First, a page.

Her clothes moved around her as she kept herself on the bottom, clingy and oddly warm. She wanted to take them off, but felt too embarrassed for the moment, even if there were only crows to see her, and they probably didn’t care.

If only I’d gone with the other people! Cali thought. I miss people so much. Here I am, finally able to talk to people where they aren’t going to pity me, or look at their watches every 5 minutes, wondering when they can get out of that awful hospital room (join the club!), finally real friends, equals again, and they all run off the first chance they get!

Was it her? Was she too strange, too eager?

Cali let her mind blank for a little while, her hair swaying above her head and the world narrowed down to just this underwater space and nothing else. It was hard, since there were so many questions, and she was so frustrated.

Having a second chance at life was starting to feel like it was snatched away because that chance was in a world that made no sense. It was just like the way she was now, staring up at the surface of the water above her in the pond, being able to see the way out, right there, but there was no way to move toward it.

Freeing herself from one cage, her ruined body had merely created another, namely the inscrutable universe she found herself in.

I just want my new life, she thought. The Do-over the universe was giving me. What, now it’s going to take it back?

What I have is mine now, universe, she thought. It’s like I can feel you trying to change your mind, to pull it back from me. You’re trying to degift me my second life.

But you can’t have it back! It’s mine, it’s mine!

In her previous life, not a single thing had ever felt like hers. When you must depend utterly on other people, as a crippled girl, after a while you can’t even imagine having pieces of your mind to yourself anymore. Everyone bringing you hamburgers at the hospital, paying for bills, dragging your useless carcass here or there wants to know all about what it’s like, whether they say so or not. And you can’t escape. Without feeling crushed under the guilt of ingratitude.

It was no one’s fault, but Cali began to feel like she didn’t exist, and never really had.

The last time Cali had tried to float underwater like this, after timing her wheelchair-assisted escape to the small hospital rehab pool for months, three nurses had dived in to drag her out.

It had been two minutes and thirty seven seconds. She’d counted.

That’s how long she’d felt free in her entire life.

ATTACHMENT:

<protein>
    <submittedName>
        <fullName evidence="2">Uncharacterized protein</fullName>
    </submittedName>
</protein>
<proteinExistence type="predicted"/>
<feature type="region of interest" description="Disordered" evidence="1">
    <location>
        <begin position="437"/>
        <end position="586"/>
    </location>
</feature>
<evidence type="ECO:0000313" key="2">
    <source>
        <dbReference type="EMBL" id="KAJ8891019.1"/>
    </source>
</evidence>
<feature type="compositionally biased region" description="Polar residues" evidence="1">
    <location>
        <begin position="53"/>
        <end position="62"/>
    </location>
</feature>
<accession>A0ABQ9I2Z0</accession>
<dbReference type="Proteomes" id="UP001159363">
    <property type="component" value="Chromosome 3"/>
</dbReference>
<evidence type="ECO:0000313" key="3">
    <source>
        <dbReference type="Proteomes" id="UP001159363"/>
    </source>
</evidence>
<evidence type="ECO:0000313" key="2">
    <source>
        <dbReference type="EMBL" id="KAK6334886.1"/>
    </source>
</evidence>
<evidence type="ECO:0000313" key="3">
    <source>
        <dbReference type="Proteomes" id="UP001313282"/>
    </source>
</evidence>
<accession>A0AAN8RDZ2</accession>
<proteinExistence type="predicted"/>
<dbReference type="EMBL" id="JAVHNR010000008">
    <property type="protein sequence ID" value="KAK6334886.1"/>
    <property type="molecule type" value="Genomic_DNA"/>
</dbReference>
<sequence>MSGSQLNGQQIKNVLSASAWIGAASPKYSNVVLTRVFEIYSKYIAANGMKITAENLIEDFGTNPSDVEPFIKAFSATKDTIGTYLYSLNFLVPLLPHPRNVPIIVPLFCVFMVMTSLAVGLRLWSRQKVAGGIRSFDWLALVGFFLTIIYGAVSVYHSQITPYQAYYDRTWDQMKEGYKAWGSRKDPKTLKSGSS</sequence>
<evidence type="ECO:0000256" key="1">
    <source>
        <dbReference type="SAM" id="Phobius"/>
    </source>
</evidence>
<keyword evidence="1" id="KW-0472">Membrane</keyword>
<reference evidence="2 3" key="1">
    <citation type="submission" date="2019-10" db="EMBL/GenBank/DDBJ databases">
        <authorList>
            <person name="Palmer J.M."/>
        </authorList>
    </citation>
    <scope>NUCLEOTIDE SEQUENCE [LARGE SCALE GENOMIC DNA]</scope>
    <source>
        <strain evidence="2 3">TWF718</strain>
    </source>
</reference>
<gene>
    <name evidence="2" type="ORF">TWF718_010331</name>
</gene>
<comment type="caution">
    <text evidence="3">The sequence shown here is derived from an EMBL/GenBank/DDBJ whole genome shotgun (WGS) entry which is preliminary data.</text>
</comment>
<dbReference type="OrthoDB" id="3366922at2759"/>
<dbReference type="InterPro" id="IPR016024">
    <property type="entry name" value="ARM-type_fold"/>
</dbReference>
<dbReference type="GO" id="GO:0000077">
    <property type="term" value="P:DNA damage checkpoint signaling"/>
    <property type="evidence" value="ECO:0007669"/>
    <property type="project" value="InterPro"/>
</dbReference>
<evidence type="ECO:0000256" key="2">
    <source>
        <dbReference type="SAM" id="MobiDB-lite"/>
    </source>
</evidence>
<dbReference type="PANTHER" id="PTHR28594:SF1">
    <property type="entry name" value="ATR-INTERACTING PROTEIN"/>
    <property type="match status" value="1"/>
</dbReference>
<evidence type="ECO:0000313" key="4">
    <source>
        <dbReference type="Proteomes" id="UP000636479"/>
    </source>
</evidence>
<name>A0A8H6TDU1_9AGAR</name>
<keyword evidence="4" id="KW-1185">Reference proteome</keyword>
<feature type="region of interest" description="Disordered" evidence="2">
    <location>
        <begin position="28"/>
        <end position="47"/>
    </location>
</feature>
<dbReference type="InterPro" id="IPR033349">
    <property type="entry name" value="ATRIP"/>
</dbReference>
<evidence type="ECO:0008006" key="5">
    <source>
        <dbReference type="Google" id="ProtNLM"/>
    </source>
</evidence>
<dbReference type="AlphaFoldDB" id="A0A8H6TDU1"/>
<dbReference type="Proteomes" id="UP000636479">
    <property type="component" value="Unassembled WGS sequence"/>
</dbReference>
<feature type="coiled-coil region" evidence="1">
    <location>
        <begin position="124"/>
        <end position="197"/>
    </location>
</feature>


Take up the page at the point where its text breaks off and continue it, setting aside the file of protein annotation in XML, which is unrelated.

After that, they had put her on suicide watch. Apparently it didn’t matter that she’d tied rope from her arms to the pole on the side of the pool. She’d been playing to pull herself out!

In her mind, the surface of the pond morphed into the roof of the hospital rehab room, and then back to a cool day above a pond, with budding green trees reaching out with their branches to a blue, blue sky.

The images went back and forth, merging one into another and back again.

In effect, Cali felt like she was seeing the roof of the hospital being destroyed, the tiny immersion pool busted down from the inside, free water and air washing away her old prison.

Cali then realized that somehow her backpack had found its way back onto her shoulders without her noticing, that even though it was clearly a cool day outside and she was sitting in a pond, she wasn’t cool at all and the water was shifting back and forth from cool stream to bathwater, and oh yeah-

She’d been floating under water for minutes upon minutes, and somehow she was still breathing.

“Huh,” Cali said at the bottom of the pond, though it mostly just came out as a faint noise and a whole bunch of bubbles.

She giggled a bit at the feeling of all the bubbles sliding up past her ears, face, head, and finally hair as they spiraled lazily toward the surface of the pond.

It’s not like it’s crazier than anything else that’s happened, Cali thought.

Suddenly she felt the intense need to feel cool air on her skin, so she swam back up to the surface, kicking hard with her legs and stretching high with her arms so her fingertips were the first thing to breach the surface, and a cool breeze moved across her dripping arms and she felt the most vivacious chill of her life and smiled despite herself.
Never would it be possible to feel that in the hospital.

“You can’t breathe under water, human,” A crow said near her face, almost making her jump out of her skin. Instead she just smiled at it. The crow was sitting on a log that was drifting in the pond.

She dubbed it ‘Candy Cane’ because the box on its head